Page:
It’s hard to be1ieve that its been four years…1,460 days that have passed since I underwent a bilateral mastectomy in order to rid myself of breast cancer. It has been a long journey with many ups and downs. There’s been days that I thought I couldn’t deal with the physical and mental pain anymore, but somehow I found the strength to push on…and continue to do so each and every day.
I am reposting what I wrote four years ago. Even now, reading my words, I tear up. I don’t think that will ever change. Cancer leaves far more than physical scars. Those scars heal over time…but the emotional ones stay with you forever!
A walk to remember…
The day was hot and muggy, even though it was only 5:30am when we left for the hospital. The air felt thick and close, almost smothering. I’m sure that was partly the weather and partly the anxiety that was welling up through my body. I had packed my bag the night before complete with toiletries, a post surgery camisole, pj’s with pockets sewn in, slippers, an extra drain belt, phone charger and lozenges for my dry throat.
It was easy to find parking at that hour. Not a lot of people around at dawn. Once inside I “checked in” and was then taken to a curtained area on the surgical ward. There my chart was again reviewed in detail. I was hooked up to intravenous and was given a heavy gown called the Bear Hug, that has a tube attached to it that blows hot or cold air helping to keep your body temperature at an even level. It reminded me of an old fashioned hair dryer with the hose that filled up the cap that covered women’s curlers when they used to go to the salon to get their hair set.
At 7am I was put in a wheel chair and taken down to the breast clinic to have radioactive dye injected into my lymph nodes. Two large needles pierced the tissue of my breast and I could feel a burning sensation as the dye started to travel through the tissue. It hurt like hell. There’s no other way to describe it. I was given a minute and then asked to get up and stand in front of a scanner that would show if the dye had started to travel where it was supposed to. The radiologist said that the dye would probably turn my urine and stool a blue green so not to be concerned. Thanks for sharing that I thought.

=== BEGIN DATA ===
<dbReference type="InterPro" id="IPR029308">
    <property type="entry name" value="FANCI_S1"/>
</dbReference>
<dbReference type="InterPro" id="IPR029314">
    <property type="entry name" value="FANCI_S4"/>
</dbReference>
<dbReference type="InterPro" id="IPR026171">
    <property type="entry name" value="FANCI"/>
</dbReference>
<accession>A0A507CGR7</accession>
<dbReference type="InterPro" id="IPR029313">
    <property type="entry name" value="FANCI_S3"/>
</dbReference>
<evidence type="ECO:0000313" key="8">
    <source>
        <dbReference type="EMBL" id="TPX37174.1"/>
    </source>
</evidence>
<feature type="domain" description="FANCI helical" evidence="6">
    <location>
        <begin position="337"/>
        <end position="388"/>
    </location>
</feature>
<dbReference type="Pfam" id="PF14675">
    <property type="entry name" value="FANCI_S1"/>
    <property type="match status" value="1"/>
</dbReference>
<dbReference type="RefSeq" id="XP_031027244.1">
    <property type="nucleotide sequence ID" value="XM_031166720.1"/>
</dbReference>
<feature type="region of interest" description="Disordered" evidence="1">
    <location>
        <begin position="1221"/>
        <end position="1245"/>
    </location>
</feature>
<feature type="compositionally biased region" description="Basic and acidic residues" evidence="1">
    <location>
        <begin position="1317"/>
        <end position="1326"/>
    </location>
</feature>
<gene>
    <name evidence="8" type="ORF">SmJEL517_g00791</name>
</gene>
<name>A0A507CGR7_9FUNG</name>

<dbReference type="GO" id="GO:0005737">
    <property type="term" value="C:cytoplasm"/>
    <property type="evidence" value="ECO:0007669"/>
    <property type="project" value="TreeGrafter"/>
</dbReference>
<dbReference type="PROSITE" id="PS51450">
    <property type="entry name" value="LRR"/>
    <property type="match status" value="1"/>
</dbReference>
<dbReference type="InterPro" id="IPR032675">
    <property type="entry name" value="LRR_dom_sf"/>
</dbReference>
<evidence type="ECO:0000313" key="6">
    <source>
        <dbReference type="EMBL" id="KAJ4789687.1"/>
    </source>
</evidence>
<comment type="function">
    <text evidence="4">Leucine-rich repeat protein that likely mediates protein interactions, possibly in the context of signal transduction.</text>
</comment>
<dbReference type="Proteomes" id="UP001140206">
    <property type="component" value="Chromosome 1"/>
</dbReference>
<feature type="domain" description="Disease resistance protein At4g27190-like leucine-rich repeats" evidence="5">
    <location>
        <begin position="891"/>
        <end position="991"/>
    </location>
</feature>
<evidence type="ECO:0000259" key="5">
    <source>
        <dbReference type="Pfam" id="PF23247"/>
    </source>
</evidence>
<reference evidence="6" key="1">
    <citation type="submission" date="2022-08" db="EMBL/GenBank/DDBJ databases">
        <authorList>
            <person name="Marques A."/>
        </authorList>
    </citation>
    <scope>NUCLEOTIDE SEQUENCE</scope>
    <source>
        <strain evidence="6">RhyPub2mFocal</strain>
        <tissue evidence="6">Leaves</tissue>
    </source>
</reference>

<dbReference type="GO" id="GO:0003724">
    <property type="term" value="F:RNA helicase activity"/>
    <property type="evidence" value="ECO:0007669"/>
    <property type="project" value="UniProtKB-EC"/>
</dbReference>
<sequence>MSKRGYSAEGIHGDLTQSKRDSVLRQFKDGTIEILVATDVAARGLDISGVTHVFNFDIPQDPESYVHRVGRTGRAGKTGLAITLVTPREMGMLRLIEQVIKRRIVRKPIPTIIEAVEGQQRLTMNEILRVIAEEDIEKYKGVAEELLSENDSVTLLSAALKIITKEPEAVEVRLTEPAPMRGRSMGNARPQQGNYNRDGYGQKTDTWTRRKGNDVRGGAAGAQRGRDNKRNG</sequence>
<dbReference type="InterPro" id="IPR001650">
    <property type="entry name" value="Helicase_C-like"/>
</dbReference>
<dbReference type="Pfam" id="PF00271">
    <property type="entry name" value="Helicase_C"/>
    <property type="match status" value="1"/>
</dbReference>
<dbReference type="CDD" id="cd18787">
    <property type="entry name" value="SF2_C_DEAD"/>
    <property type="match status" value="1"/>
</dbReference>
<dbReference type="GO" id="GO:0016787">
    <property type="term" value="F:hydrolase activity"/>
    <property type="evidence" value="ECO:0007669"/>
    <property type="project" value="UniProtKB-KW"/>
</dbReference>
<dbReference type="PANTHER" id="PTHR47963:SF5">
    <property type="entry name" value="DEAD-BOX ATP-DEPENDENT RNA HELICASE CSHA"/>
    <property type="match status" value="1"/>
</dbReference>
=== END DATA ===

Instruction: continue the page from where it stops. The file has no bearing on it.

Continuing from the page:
Back up on the surgical ward, I waited behind my curtain as a parade of doctors and nurses came to check on me, ask more questions and review with me again what was about to happen. Everyone would say “Do you have any questions?” but I could barely speak as my throat was so constricted with panic.
“Relax, Patti.” I kept telling myself. “Take a deep breath, Patti. Everything will be fine, Patti.”
A young nursing student, named Emily, introduced herself and asked if she could watch my surgery. “It’s the first time I will have seen an operation. If it’s ok with you, they will let me into the operating room to observe” she said with great enthusiasm.
“No problem Emily. Just promise me you’ll only observe. No offence but I don’t want to be your first incision”. We both laughed and it felt good. I was breathing a little easier as I watched the hands of the clock move closer and closer to 9am.
At 8:45 a surgical nurse came to get me. “It’s time. Follow me. I will take you to the operating room”. I had been taken by wheelchair to have the dye injected but I had to walk to the operating room. With intravenous pole in hand I walked alongside the nurse in total silence. I was focusing on breathing and not throwing up. The nurse opened the door and I walked into a large very brightly lit room. There were six people all focused on what they needed to do to prep for my surgery. I looked to the left and saw a nurse preparing a large table with all the surgical instruments they would need. Scalpels, retractors, bandages and gauze. “Oh god, that’s all for me” and averted my eyes.
“Could I please have a kleenex” I squeeked out of my constricted throat. They didn’t have any. One of the nurses said she would go looking for one. I thought this weird that an operating room didn’t have tissues, but I guess snot isn’t a fluid they generally deal with in surgery?!
My oncology surgeon and anesthesiologist greeted me again. “Nice toes” they said. I had gone for a pedicure the day before and had bright pink polish on them. I was wearing sparkly flip flops too. “Hey, since we can’t wear makeup or jewelry of any kind I needed to add a bit of bling to the outfit”.
“You’ve got a great attitude” one of the nurses said. I smiled, thanked her and told her that there’s no point to be anything other than positive. Was I a hypocrite? I really was trying to stay positive and upbeat but I was also scared shitless.
I climbed up on the operating table. Its very narrow and very cold. The anesthesiologist started to put some oxygen over my mouth and nose and I was told to breathe normally. “I really need that kleenex” I said. A nurse handed my a wad of tissues. I blew my nose and tried again to compose myself. “Now lie back and take some easy breaths. I am going to put you to sleep with an injection in your intravenous line. Think of a lovely beach and imagine yourself there. As the mask covered my mouth and nose and the sedative entered my arm, I felt the tears streaming down my cheeks and over the breasts that would be gone when I woke up.
June 13th, 2018 is a day I will never forget. It’s a day that changed my life, but its also a day that thanks to the surgery, has given me my life. Fingers crossed the pathology report will be good and that I will hear the words “Patti, you are cancer free”.
President of As You Like It Marketing & Communications Inc. Award winning speaker and author. Breast cancer fighter and blogger. I’m sharing my journey…the good, the bad and the ugly. Hoping to help anyone else that has been touched by breast cancer be it you or someone you know or love.